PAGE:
I would like to make a quick defensive comment, as an electoral boundaries commissioner for Ontario. When we're talking about the population in Brampton West, or these ridings, I wish people would look at the populations as they were in 2001, not as they were in 2006, or as they are in 2011. The point is, we drew those boundaries equal in population back in those times. That's why we're having another process to fix them. We would be doing that even if you were not debating Bill C-20.

It is true that in northern Ontario, we made special provisions. It's also true that in Prince Edward Island, they have many smaller constituencies. You cannot do anything about that. That's entrenched in the Constitution, which cannot be changed unless you have unanimous agreement of the provinces. What I'm asking you to do is to fix the things that you can deal with. You can make it more equal. The electoral boundaries commissions will make the individual constituencies more equal the next time around.

Noon

Conservative

The Chair Joe Preston

Mr. Pal, we're going to give Mr. Toone a question. Hopefully you can help him with that.

Ask and answer it as quickly as you can, please? We're past our hour, and we need to go on to the next group.

Noon

NDP

Philip Toone Gaspésie—Îles-de-la-Madeleine, QC

Thank you. Very quickly, then, as fast as I possibly can.

A lot of the debate today has been based strictly on the numbers, on the populations of the different ridings. Also, we talked of how the debate is happening on a provincial level versus a pan-Canadian level. I want to focus on that.

We had a court decision, the Saskatchewan decision in 1991, that I think clearly illustrated that the problem of representation in Canada was not simply a numbers game, like it is in the United States, but about representing communities. I didn't hear that a lot today and I'm a little disappointed because of it. I want to hear more about how we, as MPs, can represent the communities across Canada, and how electoral reform can bring forward those communities. The beauty of our system is that it is truly non-partisan. We really should be focusing on that. I think we should try to get away from the inference that this is a partisan game, and talk about how we can better represent the populations. There are so many of them in Canada.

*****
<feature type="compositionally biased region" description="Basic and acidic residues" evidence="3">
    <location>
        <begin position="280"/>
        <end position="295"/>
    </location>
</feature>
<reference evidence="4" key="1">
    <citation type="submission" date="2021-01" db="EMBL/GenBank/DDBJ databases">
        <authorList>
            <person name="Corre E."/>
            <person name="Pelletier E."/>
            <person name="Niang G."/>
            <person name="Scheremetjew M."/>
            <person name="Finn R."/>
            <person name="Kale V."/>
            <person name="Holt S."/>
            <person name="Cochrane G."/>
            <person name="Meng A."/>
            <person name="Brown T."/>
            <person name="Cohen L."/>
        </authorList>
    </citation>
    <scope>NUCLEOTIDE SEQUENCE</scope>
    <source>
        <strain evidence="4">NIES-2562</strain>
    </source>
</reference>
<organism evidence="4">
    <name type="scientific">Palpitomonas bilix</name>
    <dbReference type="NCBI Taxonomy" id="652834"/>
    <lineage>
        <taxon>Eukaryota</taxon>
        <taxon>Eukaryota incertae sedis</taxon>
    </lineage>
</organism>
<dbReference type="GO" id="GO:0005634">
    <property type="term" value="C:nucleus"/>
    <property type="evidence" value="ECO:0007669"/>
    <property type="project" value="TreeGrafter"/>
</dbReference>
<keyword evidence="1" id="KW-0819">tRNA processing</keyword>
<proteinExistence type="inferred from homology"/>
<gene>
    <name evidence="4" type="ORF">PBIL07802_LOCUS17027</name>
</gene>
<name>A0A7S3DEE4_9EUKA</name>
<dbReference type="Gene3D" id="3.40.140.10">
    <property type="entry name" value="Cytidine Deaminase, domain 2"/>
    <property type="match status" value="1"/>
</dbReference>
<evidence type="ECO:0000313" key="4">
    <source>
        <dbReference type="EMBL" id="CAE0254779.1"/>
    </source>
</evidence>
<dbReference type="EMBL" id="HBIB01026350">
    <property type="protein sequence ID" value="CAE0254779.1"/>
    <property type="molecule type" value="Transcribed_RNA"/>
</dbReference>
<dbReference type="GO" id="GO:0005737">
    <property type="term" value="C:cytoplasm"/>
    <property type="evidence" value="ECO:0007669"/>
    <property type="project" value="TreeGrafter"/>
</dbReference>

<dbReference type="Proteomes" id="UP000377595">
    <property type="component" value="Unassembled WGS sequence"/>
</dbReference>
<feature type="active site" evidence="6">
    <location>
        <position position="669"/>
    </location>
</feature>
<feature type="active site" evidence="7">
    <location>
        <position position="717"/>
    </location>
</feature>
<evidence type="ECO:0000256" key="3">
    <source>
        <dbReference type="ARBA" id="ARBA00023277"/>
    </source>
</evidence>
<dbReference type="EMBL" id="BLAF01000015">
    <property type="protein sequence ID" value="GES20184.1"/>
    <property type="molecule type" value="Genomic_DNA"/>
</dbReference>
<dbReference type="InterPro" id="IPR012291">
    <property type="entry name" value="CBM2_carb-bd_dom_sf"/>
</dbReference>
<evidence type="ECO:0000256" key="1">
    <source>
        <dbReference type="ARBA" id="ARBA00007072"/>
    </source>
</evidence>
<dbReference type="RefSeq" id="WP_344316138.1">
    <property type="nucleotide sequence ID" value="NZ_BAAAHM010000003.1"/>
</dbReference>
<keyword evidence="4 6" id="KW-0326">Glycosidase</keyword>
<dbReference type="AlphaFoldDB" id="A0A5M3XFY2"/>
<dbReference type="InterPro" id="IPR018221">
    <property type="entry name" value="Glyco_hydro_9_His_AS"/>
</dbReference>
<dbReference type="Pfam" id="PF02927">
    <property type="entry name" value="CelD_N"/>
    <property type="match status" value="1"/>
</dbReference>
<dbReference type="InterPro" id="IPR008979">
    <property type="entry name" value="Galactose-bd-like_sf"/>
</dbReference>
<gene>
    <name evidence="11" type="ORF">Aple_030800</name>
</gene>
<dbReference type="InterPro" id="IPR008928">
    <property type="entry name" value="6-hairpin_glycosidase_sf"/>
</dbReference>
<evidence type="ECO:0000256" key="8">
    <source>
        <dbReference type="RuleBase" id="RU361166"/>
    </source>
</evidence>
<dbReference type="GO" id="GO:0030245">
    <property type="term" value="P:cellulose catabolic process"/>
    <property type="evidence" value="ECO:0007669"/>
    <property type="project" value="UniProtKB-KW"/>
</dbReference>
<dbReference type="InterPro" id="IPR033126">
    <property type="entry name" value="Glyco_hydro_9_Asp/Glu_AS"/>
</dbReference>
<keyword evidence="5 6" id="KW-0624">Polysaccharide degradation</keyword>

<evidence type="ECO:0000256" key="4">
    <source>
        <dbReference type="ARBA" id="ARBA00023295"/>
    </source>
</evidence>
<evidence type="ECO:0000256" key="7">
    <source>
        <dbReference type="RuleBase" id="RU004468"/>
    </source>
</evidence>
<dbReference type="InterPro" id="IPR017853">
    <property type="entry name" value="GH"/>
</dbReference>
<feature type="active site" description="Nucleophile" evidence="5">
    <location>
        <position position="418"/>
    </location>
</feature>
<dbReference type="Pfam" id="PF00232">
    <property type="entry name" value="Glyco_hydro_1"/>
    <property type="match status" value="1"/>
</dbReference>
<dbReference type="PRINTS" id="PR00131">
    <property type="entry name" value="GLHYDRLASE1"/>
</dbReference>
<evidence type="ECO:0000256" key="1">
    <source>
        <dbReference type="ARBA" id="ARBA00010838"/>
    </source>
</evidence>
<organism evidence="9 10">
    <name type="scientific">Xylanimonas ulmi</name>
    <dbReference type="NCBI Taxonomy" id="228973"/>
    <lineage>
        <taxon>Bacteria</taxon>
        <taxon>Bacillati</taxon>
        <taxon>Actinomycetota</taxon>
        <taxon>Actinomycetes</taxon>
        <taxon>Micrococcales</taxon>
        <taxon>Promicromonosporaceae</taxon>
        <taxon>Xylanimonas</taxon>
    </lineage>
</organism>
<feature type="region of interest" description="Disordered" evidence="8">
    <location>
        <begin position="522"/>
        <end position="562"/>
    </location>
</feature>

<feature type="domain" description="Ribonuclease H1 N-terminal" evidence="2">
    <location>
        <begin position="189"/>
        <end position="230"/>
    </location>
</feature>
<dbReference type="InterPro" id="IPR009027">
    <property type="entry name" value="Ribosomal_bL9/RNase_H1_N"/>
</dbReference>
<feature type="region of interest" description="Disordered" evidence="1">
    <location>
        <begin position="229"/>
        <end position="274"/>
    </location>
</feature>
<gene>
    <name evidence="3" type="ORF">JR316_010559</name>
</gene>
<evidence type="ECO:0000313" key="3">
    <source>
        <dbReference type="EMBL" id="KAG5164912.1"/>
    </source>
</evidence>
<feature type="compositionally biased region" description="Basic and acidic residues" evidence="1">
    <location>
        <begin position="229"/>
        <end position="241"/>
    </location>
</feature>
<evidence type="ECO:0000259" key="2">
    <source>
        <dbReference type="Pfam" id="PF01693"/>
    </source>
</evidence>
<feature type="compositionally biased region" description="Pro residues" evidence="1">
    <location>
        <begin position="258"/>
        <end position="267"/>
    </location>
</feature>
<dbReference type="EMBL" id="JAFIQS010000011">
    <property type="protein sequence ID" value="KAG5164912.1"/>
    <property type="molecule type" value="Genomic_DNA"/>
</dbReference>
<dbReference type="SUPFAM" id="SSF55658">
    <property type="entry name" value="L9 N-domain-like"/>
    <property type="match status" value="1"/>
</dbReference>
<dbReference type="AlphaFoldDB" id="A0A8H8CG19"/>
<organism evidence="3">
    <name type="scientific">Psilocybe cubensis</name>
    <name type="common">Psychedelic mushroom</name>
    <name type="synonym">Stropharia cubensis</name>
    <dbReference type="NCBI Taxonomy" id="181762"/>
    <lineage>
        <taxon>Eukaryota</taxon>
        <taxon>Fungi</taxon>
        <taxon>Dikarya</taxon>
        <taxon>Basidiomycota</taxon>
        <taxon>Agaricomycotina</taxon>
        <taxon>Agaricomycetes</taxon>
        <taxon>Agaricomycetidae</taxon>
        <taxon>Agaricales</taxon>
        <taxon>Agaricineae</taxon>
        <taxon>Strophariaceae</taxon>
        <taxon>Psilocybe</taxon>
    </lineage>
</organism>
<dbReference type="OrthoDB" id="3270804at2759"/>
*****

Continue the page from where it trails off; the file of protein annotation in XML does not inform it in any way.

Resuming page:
I want to ask you, as quickly as I possibly can, what is a community of interest?

Noon

Professor, Department of Political Science, University of Western Ontario, As an Individual

Dr. Andrew Sancton

Believe me, I do not believe that the Carter decision from Saskatchewan was very helpful in telling us what a community of interest was. As an electoral boundaries commissioner, I've found no guidance from that. Regarding which constituencies should get special treatment, if any are going to get special treatment, I really believe it's up to Parliament to decide that.

I was never elected to anything. All I was supposed to do was to work with the numbers and to try to take into account some idea of communities of interest. If Canadians want certain parts of Ontario, or certain parts of Newfoundland, to get special treatment, it should not be decided by one judge and two electoral boundary commissioners. You people should be deciding what those areas are.

Noon

Conservative

The Chair Joe Preston

May we have your comments, Mr. Pal?

Noon

Fellow, Mowat Centre, University of Toronto - School of Public Policy and Governance

Michael Pal

Whatever the definition of community of interest is, it has to be applied equally. The way the boundaries commissions have traditionally applied it has often been to look at smaller communities with less population. Why don't visible minorities or suburban voters also constitute communities of interest? Their interest should be taken into account. When they're underrepresented, are their interests being taken into account? I don't believe so.

Whatever the definition is, it has to apply equally across not just geographic groups, but other kinds of groups as well.

Noon

Conservative

The Chair Joe Preston

Thank you very much. We're going to suspend for just one minute while we change the witness panels.

I thank the witnesses we've had so far today. Thank you very much for coming and helping us with our study.

12:05 p.m.

Conservative

The Chair Joe Preston

Professor Carty, we thank you for joining us from British Columbia today. It's good to have you.